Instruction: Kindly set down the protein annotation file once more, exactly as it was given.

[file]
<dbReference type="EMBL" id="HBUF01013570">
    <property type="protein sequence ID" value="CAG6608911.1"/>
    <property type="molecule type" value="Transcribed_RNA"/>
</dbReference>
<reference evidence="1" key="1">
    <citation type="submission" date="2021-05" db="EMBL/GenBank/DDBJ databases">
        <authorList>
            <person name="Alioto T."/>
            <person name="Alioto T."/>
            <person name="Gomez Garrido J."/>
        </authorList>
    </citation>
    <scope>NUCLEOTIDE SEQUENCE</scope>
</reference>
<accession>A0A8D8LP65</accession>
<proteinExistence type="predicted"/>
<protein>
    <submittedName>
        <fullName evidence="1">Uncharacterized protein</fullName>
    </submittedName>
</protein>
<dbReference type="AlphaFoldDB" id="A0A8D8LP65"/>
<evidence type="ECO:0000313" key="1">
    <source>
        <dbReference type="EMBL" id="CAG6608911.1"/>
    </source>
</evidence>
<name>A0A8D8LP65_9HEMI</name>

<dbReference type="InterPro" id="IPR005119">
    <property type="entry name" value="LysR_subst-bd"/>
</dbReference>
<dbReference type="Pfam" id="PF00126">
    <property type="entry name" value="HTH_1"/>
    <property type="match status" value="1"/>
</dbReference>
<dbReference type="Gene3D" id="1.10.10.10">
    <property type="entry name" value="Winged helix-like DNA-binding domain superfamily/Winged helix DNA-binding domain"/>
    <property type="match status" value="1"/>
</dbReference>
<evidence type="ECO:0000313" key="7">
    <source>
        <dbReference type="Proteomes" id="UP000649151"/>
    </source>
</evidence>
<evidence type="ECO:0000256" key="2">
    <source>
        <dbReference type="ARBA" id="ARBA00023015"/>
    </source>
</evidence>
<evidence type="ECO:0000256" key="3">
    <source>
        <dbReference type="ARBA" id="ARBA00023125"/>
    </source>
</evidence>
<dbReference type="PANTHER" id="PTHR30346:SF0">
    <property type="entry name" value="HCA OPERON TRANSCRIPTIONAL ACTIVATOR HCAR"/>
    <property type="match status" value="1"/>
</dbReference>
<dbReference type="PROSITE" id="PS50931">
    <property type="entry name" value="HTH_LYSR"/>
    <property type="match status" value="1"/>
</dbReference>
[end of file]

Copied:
<dbReference type="EMBL" id="HBUF01013570">
    <property type="protein sequence ID" value="CAG6608911.1"/>
    <property type="molecule type" value="Transcribed_RNA"/>
</dbReference>
<reference evidence="1" key="1">
    <citation type="submission" date="2021-05" db="EMBL/GenBank/DDBJ databases">
        <authorList>
            <person name="Alioto T."/>
            <person name="Alioto T."/>
            <person name="Gomez Garrido J."/>
        </authorList>
    </citation>
    <scope>NUCLEOTIDE SEQUENCE</scope>
</reference>
<accession>A0A8D8LP65</accession>
<proteinExistence type="predicted"/>
<protein>
    <submittedName>
        <fullName evidence="1">Uncharacterized protein</fullName>
    </submittedName>
</protein>
<dbReference type="AlphaFoldDB" id="A0A8D8LP65"/>
<evidence type="ECO:0000313" key="1">
    <source>
        <dbReference type="EMBL" id="CAG6608911.1"/>
    </source>
</evidence>
<name>A0A8D8LP65_9HEMI</name>

<dbReference type="InterPro" id="IPR005119">
    <property type="entry name" value="LysR_subst-bd"/>
</dbReference>
<dbReference type="Pfam" id="PF00126">
    <property type="entry name" value="HTH_1"/>
    <property type="match status" value="1"/>
</dbReference>
<dbReference type="Gene3D" id="1.10.10.10">
    <property type="entry name" value="Winged helix-like DNA-binding domain superfamily/Winged helix DNA-binding domain"/>
    <property type="match status" value="1"/>
</dbReference>
<evidence type="ECO:0000313" key="7">
    <source>
        <dbReference type="Proteomes" id="UP000649151"/>
    </source>
</evidence>
<evidence type="ECO:0000256" key="2">
    <source>
        <dbReference type="ARBA" id="ARBA00023015"/>
    </source>
</evidence>
<evidence type="ECO:0000256" key="3">
    <source>
        <dbReference type="ARBA" id="ARBA00023125"/>
    </source>
</evidence>
<dbReference type="PANTHER" id="PTHR30346:SF0">
    <property type="entry name" value="HCA OPERON TRANSCRIPTIONAL ACTIVATOR HCAR"/>
    <property type="match status" value="1"/>
</dbReference>
<dbReference type="PROSITE" id="PS50931">
    <property type="entry name" value="HTH_LYSR"/>
    <property type="match status" value="1"/>
</dbReference>